Paul Polman argues that companies must rapidly transition to a way of doing business that does not destroy biodiversity and natural capital or there will be more Covid-19s

Covid-19 has brought into sharp focus the limits of unchecked globalisation as governments around the world seek to contain its devastating impacts.

The focus right now, understandably, is on slowing contagion, protecting those most at risk, developing a vaccine and activating huge fiscal and monetary stimulus packages to support peoples’ livelihoods. But I hope that when we come through this crisis we will also reflect more on how human and planetary health are connected.

It’s been heartening to see the way we have all quickly united in the face of this enormous challenge. We’re more dependent on each other than ever before and our values – kindness, fairness, solidarity, respect, tolerance, accountability – are all integral to building our resilience and defeating this deadly virus.

Many researchers have highlighted how the destruction of our biodiversity and natural capital has in fact perpetuated many new pathogens

I would also argue that these values are not only important to the way we treat each other; they are also crucial in how we treat our planet. Since the Covid-19 outbreak, many researchers have highlighted how the destruction of our biodiversity and natural capital has in fact perpetuated many new pathogens. Deforestation and urbanisation, for example – coupled with a population explosion – has led to humans and animals coming into ever closer contact, resulting in the transmission of more diseases and viruses from wildlife to humans. Covid-19 is clearly a wake-up call that we must start living within our planetary boundaries. And I’m convinced we can do so, provided we equally value natural and human capital.

Business can play a leading role. I have long argued that companies need to be givers, not takers, in society. This isn’t about morality or altruism – although many, quite rightly, think it should be – it’s about enlightened self-interest. It’s simply not possible for companies to be successful in a world of runaway climate change, degradation of our natural ecosystems and rising inequality.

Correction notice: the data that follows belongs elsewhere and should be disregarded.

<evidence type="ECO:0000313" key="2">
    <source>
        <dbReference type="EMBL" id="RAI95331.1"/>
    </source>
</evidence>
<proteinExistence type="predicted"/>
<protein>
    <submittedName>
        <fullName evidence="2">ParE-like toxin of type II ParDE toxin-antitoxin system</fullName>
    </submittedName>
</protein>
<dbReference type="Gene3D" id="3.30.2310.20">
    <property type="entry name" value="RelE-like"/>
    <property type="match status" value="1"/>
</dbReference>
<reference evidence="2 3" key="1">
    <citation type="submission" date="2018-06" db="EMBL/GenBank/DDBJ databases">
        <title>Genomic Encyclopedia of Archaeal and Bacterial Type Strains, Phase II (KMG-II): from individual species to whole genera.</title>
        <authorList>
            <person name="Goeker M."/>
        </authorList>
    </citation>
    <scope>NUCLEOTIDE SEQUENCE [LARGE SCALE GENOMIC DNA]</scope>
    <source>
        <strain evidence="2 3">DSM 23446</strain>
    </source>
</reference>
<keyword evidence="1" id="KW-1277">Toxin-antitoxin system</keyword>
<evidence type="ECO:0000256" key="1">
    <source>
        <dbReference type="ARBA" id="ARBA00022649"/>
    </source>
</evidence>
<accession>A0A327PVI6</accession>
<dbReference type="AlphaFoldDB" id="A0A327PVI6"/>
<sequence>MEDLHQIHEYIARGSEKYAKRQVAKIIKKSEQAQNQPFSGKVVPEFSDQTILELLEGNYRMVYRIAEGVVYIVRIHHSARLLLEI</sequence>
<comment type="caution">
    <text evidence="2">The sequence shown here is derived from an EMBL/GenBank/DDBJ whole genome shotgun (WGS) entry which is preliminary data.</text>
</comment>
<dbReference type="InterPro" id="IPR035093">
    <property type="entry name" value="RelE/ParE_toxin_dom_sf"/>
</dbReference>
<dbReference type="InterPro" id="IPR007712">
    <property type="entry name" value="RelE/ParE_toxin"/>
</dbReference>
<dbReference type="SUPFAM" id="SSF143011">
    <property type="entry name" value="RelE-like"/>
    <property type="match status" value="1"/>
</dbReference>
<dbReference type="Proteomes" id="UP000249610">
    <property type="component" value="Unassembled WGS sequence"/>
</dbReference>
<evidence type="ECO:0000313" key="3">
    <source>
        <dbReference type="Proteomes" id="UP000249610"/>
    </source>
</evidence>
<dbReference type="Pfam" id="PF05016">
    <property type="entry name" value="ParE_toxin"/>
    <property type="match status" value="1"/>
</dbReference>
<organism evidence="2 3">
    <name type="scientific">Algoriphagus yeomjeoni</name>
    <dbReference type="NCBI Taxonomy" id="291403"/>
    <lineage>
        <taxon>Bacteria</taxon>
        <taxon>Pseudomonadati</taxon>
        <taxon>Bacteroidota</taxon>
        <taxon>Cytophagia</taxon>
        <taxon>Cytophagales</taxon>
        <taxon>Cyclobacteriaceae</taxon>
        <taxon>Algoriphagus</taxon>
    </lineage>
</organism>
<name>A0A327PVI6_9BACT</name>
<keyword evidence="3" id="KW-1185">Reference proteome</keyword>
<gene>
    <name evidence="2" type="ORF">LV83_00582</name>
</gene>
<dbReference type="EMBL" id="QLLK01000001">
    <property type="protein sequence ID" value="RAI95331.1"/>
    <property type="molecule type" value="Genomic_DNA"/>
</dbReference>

This is a crucial “decade of action” that requires business to step-up to help decarbonise the global economy and deliver the Sustainable Development Goals. It’s also a “super year for nature”, in which we need to integrate stewardship of the Earth’s life support services – oceans, biodiversity and climate – with a new way of doing business. Valued at $125tn a year, our natural capital and biodiversity are vital components of the wealth of nations.

Urbanisation and a population explosion has brought humans and animals into closer contact. (Credit: Soe Zeya Tun/Reuters)

And it’s estimated that so-called “nature-based solutions” can provide up to 37% of the cost-effective greenhouse gas (GHG) emission reductions needed by 2030, making them indispensable to securing the climate transition the world needs. Indeed, without action to advance this agenda we will not limit the average global temperature rise to 1.5C.

Fortunately, the evidence base for determined action is compelling. A recent report by the Food and Land Use Coalition (FOLU) found that the ways we produce and consume food and use land costs $12tn a year in damage to our environment, health and development. And if we do nothing, this will increase to more than $16tn each year by 2050.

On the other hand, the FOLU report shows it is possible to bring climate change under control, protect nature, ensure more healthy diets for all, improve food security, strengthen rural economies and unlock $4.5tn in new business opportunities each year by 2030 while at the same time avoiding $5.7tn a year in damage to people and our planet.

What can businesses do in response? The first step is to align strategies with the SDGs, the world’s greatest business plan

So, what can businesses do in response? Well, quite a lot. The first step is to align their strategies with the SDGs, the world’s greatest business plan. Second, they should adopt science-based targets to reduce their carbon emissions in line with the Paris Agreement. And third, they must embrace nature-based solutions to help preserve our natural capital and biodiversity. Taken together, these actions can deliver truly meaningful change.

At this moment, it’s the duty of business to be an active partner of governments, NGOs, the scientific and medical communities and others to help tackle Covid-19. But we must not lose sight of the fact that we must rapidly transition to a more sustainable and equitable way of doing business if we are to avoid future pandemics.

The interests of our people and planet have never been more strongly aligned. Let’s work together to restore this connectivity, so we can build a healthy and prosperous world for all.

Paul Polman is co-founder of Imagine, vice-chair of the UN Global Compact, and chairman of the International Chambers of Commerce. On Tuesday, Polman will be one of 40 global thought-leaders participating in a “virtual fishbowl” online event, GoodafterCovid19, discussing how the world can be reshaped for better after the pandemic is over.

See also Paul Polman: 'Coronavirus is an acid test for stakeholder capitalism'

Main picture credit: Nexu Science Communication/Reuters

#deliverydecade  SDGs  deforestation  Urbanisation  natural capital  FOLU  Coronavirus  UN Global Compact 

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